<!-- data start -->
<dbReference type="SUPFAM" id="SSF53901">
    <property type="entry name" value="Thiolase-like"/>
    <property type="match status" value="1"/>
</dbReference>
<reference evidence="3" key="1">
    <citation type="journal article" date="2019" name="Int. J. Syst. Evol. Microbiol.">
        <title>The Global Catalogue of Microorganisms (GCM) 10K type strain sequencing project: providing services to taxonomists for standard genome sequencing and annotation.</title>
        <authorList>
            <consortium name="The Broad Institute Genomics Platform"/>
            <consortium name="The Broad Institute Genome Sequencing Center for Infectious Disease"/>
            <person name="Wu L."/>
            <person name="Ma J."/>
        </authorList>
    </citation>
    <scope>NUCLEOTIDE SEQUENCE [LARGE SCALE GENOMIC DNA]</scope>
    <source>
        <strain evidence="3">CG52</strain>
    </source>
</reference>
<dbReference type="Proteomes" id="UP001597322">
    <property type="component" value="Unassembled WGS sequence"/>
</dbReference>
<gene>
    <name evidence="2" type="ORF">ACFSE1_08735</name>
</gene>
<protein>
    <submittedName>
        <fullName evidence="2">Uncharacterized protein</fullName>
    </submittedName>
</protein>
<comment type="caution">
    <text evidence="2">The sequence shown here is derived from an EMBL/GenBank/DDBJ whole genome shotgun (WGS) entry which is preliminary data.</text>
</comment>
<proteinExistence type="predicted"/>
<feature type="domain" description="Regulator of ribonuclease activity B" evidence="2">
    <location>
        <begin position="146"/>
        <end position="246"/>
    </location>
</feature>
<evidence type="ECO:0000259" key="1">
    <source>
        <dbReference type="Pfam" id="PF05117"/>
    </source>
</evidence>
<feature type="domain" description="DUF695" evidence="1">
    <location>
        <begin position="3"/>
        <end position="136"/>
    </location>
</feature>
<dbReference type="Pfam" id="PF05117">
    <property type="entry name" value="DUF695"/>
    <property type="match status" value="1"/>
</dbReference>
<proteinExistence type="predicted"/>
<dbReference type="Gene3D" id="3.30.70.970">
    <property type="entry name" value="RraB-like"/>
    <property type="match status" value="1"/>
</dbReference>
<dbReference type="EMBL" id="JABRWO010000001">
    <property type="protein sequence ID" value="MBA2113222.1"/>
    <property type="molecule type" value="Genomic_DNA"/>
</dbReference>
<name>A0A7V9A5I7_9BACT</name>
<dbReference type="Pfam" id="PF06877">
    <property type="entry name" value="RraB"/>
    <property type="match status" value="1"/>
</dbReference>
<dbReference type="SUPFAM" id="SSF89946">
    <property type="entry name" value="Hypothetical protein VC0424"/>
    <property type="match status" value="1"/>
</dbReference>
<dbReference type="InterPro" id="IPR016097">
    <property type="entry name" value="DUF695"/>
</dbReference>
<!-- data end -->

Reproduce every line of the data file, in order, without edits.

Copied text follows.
<dbReference type="SUPFAM" id="SSF53901">
    <property type="entry name" value="Thiolase-like"/>
    <property type="match status" value="1"/>
</dbReference>
<reference evidence="3" key="1">
    <citation type="journal article" date="2019" name="Int. J. Syst. Evol. Microbiol.">
        <title>The Global Catalogue of Microorganisms (GCM) 10K type strain sequencing project: providing services to taxonomists for standard genome sequencing and annotation.</title>
        <authorList>
            <consortium name="The Broad Institute Genomics Platform"/>
            <consortium name="The Broad Institute Genome Sequencing Center for Infectious Disease"/>
            <person name="Wu L."/>
            <person name="Ma J."/>
        </authorList>
    </citation>
    <scope>NUCLEOTIDE SEQUENCE [LARGE SCALE GENOMIC DNA]</scope>
    <source>
        <strain evidence="3">CG52</strain>
    </source>
</reference>
<dbReference type="Proteomes" id="UP001597322">
    <property type="component" value="Unassembled WGS sequence"/>
</dbReference>
<gene>
    <name evidence="2" type="ORF">ACFSE1_08735</name>
</gene>
<protein>
    <submittedName>
        <fullName evidence="2">Uncharacterized protein</fullName>
    </submittedName>
</protein>
<comment type="caution">
    <text evidence="2">The sequence shown here is derived from an EMBL/GenBank/DDBJ whole genome shotgun (WGS) entry which is preliminary data.</text>
</comment>
<proteinExistence type="predicted"/>
<feature type="domain" description="Regulator of ribonuclease activity B" evidence="2">
    <location>
        <begin position="146"/>
        <end position="246"/>
    </location>
</feature>
<evidence type="ECO:0000259" key="1">
    <source>
        <dbReference type="Pfam" id="PF05117"/>
    </source>
</evidence>
<feature type="domain" description="DUF695" evidence="1">
    <location>
        <begin position="3"/>
        <end position="136"/>
    </location>
</feature>
<dbReference type="Pfam" id="PF05117">
    <property type="entry name" value="DUF695"/>
    <property type="match status" value="1"/>
</dbReference>
<proteinExistence type="predicted"/>
<dbReference type="Gene3D" id="3.30.70.970">
    <property type="entry name" value="RraB-like"/>
    <property type="match status" value="1"/>
</dbReference>
<dbReference type="EMBL" id="JABRWO010000001">
    <property type="protein sequence ID" value="MBA2113222.1"/>
    <property type="molecule type" value="Genomic_DNA"/>
</dbReference>
<name>A0A7V9A5I7_9BACT</name>
<dbReference type="Pfam" id="PF06877">
    <property type="entry name" value="RraB"/>
    <property type="match status" value="1"/>
</dbReference>
<dbReference type="SUPFAM" id="SSF89946">
    <property type="entry name" value="Hypothetical protein VC0424"/>
    <property type="match status" value="1"/>
</dbReference>
<dbReference type="InterPro" id="IPR016097">
    <property type="entry name" value="DUF695"/>
</dbReference>